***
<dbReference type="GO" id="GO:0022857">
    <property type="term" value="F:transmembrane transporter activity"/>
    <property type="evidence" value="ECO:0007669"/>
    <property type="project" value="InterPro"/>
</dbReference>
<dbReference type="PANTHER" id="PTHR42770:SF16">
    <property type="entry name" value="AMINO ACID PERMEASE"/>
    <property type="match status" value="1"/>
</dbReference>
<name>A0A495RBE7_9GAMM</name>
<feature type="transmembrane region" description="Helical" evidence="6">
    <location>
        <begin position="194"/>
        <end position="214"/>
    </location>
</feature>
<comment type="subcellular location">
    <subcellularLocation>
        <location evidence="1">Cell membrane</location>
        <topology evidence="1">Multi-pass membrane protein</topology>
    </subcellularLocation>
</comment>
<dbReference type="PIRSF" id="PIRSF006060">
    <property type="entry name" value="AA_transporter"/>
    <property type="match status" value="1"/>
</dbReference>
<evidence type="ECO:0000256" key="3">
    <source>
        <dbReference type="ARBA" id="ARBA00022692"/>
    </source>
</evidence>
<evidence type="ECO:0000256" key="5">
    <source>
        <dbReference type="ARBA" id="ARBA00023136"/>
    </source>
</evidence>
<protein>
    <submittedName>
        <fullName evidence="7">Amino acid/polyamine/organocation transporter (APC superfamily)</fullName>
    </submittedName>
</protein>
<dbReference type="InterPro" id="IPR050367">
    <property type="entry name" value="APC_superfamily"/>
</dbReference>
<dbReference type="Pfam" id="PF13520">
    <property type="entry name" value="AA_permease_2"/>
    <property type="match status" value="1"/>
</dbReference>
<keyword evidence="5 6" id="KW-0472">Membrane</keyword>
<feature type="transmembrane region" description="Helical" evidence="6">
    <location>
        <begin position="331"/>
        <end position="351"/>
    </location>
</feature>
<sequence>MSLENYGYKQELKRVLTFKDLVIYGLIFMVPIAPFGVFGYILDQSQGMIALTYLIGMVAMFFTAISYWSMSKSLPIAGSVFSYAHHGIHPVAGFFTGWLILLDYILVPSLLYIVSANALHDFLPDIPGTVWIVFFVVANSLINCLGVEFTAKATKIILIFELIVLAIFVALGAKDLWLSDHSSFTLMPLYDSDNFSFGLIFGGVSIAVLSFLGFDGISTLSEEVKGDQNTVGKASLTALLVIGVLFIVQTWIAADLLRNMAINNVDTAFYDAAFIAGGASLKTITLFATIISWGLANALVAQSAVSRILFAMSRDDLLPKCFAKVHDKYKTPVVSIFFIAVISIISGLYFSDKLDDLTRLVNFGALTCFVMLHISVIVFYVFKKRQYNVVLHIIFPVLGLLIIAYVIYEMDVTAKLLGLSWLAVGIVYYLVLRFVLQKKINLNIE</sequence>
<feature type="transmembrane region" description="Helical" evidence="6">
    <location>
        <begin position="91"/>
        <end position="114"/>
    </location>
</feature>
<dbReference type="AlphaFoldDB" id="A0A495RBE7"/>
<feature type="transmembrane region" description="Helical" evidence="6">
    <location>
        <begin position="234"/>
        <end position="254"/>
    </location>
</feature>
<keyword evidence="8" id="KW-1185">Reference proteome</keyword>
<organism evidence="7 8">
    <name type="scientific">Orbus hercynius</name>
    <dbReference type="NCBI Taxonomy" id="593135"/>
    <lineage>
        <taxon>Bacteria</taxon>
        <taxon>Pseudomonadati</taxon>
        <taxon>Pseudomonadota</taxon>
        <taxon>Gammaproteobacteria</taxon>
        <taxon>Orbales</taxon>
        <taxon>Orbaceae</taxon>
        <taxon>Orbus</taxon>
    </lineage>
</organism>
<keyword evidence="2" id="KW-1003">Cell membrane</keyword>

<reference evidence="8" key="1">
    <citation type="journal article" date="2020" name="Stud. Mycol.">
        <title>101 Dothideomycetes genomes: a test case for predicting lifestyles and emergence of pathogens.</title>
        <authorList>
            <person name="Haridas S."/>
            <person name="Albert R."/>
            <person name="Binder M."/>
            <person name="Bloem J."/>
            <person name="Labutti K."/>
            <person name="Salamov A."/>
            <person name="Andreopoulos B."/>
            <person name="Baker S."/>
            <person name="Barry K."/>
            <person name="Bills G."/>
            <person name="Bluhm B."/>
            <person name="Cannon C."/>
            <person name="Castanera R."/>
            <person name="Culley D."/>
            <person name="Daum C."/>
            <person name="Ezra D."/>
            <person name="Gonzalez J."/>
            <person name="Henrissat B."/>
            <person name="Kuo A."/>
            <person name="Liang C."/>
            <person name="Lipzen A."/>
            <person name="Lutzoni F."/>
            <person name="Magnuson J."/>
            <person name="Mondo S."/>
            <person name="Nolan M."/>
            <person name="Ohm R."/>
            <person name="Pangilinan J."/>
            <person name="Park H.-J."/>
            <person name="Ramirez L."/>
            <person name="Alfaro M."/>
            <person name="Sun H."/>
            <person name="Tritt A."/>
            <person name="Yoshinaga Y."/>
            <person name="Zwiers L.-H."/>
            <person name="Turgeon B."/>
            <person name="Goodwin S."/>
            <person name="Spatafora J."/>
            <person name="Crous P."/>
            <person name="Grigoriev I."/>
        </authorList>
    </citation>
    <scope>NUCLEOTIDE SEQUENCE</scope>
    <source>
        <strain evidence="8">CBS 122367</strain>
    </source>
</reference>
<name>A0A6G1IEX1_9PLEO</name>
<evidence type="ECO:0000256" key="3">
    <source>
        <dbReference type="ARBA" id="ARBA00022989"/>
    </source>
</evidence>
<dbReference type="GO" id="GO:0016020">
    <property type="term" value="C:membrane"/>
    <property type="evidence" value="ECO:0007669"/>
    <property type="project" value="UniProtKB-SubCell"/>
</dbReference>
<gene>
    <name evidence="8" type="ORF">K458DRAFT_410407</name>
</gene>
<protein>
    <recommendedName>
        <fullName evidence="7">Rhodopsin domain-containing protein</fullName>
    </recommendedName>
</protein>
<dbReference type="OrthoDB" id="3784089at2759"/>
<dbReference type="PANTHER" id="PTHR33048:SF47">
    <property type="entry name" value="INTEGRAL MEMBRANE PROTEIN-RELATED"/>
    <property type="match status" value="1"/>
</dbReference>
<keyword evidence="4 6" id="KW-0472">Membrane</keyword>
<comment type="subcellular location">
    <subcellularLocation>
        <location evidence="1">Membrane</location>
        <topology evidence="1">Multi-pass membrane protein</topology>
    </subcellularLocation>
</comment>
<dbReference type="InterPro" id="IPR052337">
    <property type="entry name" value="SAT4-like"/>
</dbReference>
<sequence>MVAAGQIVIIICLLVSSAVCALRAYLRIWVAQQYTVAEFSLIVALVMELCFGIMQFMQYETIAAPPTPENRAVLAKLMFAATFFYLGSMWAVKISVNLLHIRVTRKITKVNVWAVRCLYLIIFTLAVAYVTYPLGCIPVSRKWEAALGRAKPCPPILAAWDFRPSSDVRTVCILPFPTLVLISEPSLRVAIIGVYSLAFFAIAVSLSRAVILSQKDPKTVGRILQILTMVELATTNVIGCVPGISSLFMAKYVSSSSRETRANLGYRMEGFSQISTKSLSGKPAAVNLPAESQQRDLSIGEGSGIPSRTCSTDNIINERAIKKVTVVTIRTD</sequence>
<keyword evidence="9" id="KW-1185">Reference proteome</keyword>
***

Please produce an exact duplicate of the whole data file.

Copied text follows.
<dbReference type="GO" id="GO:0022857">
    <property type="term" value="F:transmembrane transporter activity"/>
    <property type="evidence" value="ECO:0007669"/>
    <property type="project" value="InterPro"/>
</dbReference>
<dbReference type="PANTHER" id="PTHR42770:SF16">
    <property type="entry name" value="AMINO ACID PERMEASE"/>
    <property type="match status" value="1"/>
</dbReference>
<name>A0A495RBE7_9GAMM</name>
<feature type="transmembrane region" description="Helical" evidence="6">
    <location>
        <begin position="194"/>
        <end position="214"/>
    </location>
</feature>
<comment type="subcellular location">
    <subcellularLocation>
        <location evidence="1">Cell membrane</location>
        <topology evidence="1">Multi-pass membrane protein</topology>
    </subcellularLocation>
</comment>
<dbReference type="PIRSF" id="PIRSF006060">
    <property type="entry name" value="AA_transporter"/>
    <property type="match status" value="1"/>
</dbReference>
<evidence type="ECO:0000256" key="3">
    <source>
        <dbReference type="ARBA" id="ARBA00022692"/>
    </source>
</evidence>
<evidence type="ECO:0000256" key="5">
    <source>
        <dbReference type="ARBA" id="ARBA00023136"/>
    </source>
</evidence>
<protein>
    <submittedName>
        <fullName evidence="7">Amino acid/polyamine/organocation transporter (APC superfamily)</fullName>
    </submittedName>
</protein>
<dbReference type="InterPro" id="IPR050367">
    <property type="entry name" value="APC_superfamily"/>
</dbReference>
<dbReference type="Pfam" id="PF13520">
    <property type="entry name" value="AA_permease_2"/>
    <property type="match status" value="1"/>
</dbReference>
<keyword evidence="5 6" id="KW-0472">Membrane</keyword>
<feature type="transmembrane region" description="Helical" evidence="6">
    <location>
        <begin position="331"/>
        <end position="351"/>
    </location>
</feature>
<sequence>MSLENYGYKQELKRVLTFKDLVIYGLIFMVPIAPFGVFGYILDQSQGMIALTYLIGMVAMFFTAISYWSMSKSLPIAGSVFSYAHHGIHPVAGFFTGWLILLDYILVPSLLYIVSANALHDFLPDIPGTVWIVFFVVANSLINCLGVEFTAKATKIILIFELIVLAIFVALGAKDLWLSDHSSFTLMPLYDSDNFSFGLIFGGVSIAVLSFLGFDGISTLSEEVKGDQNTVGKASLTALLVIGVLFIVQTWIAADLLRNMAINNVDTAFYDAAFIAGGASLKTITLFATIISWGLANALVAQSAVSRILFAMSRDDLLPKCFAKVHDKYKTPVVSIFFIAVISIISGLYFSDKLDDLTRLVNFGALTCFVMLHISVIVFYVFKKRQYNVVLHIIFPVLGLLIIAYVIYEMDVTAKLLGLSWLAVGIVYYLVLRFVLQKKINLNIE</sequence>
<feature type="transmembrane region" description="Helical" evidence="6">
    <location>
        <begin position="91"/>
        <end position="114"/>
    </location>
</feature>
<dbReference type="AlphaFoldDB" id="A0A495RBE7"/>
<feature type="transmembrane region" description="Helical" evidence="6">
    <location>
        <begin position="234"/>
        <end position="254"/>
    </location>
</feature>
<keyword evidence="8" id="KW-1185">Reference proteome</keyword>
<organism evidence="7 8">
    <name type="scientific">Orbus hercynius</name>
    <dbReference type="NCBI Taxonomy" id="593135"/>
    <lineage>
        <taxon>Bacteria</taxon>
        <taxon>Pseudomonadati</taxon>
        <taxon>Pseudomonadota</taxon>
        <taxon>Gammaproteobacteria</taxon>
        <taxon>Orbales</taxon>
        <taxon>Orbaceae</taxon>
        <taxon>Orbus</taxon>
    </lineage>
</organism>
<keyword evidence="2" id="KW-1003">Cell membrane</keyword>

<reference evidence="8" key="1">
    <citation type="journal article" date="2020" name="Stud. Mycol.">
        <title>101 Dothideomycetes genomes: a test case for predicting lifestyles and emergence of pathogens.</title>
        <authorList>
            <person name="Haridas S."/>
            <person name="Albert R."/>
            <person name="Binder M."/>
            <person name="Bloem J."/>
            <person name="Labutti K."/>
            <person name="Salamov A."/>
            <person name="Andreopoulos B."/>
            <person name="Baker S."/>
            <person name="Barry K."/>
            <person name="Bills G."/>
            <person name="Bluhm B."/>
            <person name="Cannon C."/>
            <person name="Castanera R."/>
            <person name="Culley D."/>
            <person name="Daum C."/>
            <person name="Ezra D."/>
            <person name="Gonzalez J."/>
            <person name="Henrissat B."/>
            <person name="Kuo A."/>
            <person name="Liang C."/>
            <person name="Lipzen A."/>
            <person name="Lutzoni F."/>
            <person name="Magnuson J."/>
            <person name="Mondo S."/>
            <person name="Nolan M."/>
            <person name="Ohm R."/>
            <person name="Pangilinan J."/>
            <person name="Park H.-J."/>
            <person name="Ramirez L."/>
            <person name="Alfaro M."/>
            <person name="Sun H."/>
            <person name="Tritt A."/>
            <person name="Yoshinaga Y."/>
            <person name="Zwiers L.-H."/>
            <person name="Turgeon B."/>
            <person name="Goodwin S."/>
            <person name="Spatafora J."/>
            <person name="Crous P."/>
            <person name="Grigoriev I."/>
        </authorList>
    </citation>
    <scope>NUCLEOTIDE SEQUENCE</scope>
    <source>
        <strain evidence="8">CBS 122367</strain>
    </source>
</reference>
<name>A0A6G1IEX1_9PLEO</name>
<evidence type="ECO:0000256" key="3">
    <source>
        <dbReference type="ARBA" id="ARBA00022989"/>
    </source>
</evidence>
<dbReference type="GO" id="GO:0016020">
    <property type="term" value="C:membrane"/>
    <property type="evidence" value="ECO:0007669"/>
    <property type="project" value="UniProtKB-SubCell"/>
</dbReference>
<gene>
    <name evidence="8" type="ORF">K458DRAFT_410407</name>
</gene>
<protein>
    <recommendedName>
        <fullName evidence="7">Rhodopsin domain-containing protein</fullName>
    </recommendedName>
</protein>
<dbReference type="OrthoDB" id="3784089at2759"/>
<dbReference type="PANTHER" id="PTHR33048:SF47">
    <property type="entry name" value="INTEGRAL MEMBRANE PROTEIN-RELATED"/>
    <property type="match status" value="1"/>
</dbReference>
<keyword evidence="4 6" id="KW-0472">Membrane</keyword>
<comment type="subcellular location">
    <subcellularLocation>
        <location evidence="1">Membrane</location>
        <topology evidence="1">Multi-pass membrane protein</topology>
    </subcellularLocation>
</comment>
<dbReference type="InterPro" id="IPR052337">
    <property type="entry name" value="SAT4-like"/>
</dbReference>
<sequence>MVAAGQIVIIICLLVSSAVCALRAYLRIWVAQQYTVAEFSLIVALVMELCFGIMQFMQYETIAAPPTPENRAVLAKLMFAATFFYLGSMWAVKISVNLLHIRVTRKITKVNVWAVRCLYLIIFTLAVAYVTYPLGCIPVSRKWEAALGRAKPCPPILAAWDFRPSSDVRTVCILPFPTLVLISEPSLRVAIIGVYSLAFFAIAVSLSRAVILSQKDPKTVGRILQILTMVELATTNVIGCVPGISSLFMAKYVSSSSRETRANLGYRMEGFSQISTKSLSGKPAAVNLPAESQQRDLSIGEGSGIPSRTCSTDNIINERAIKKVTVVTIRTD</sequence>
<keyword evidence="9" id="KW-1185">Reference proteome</keyword>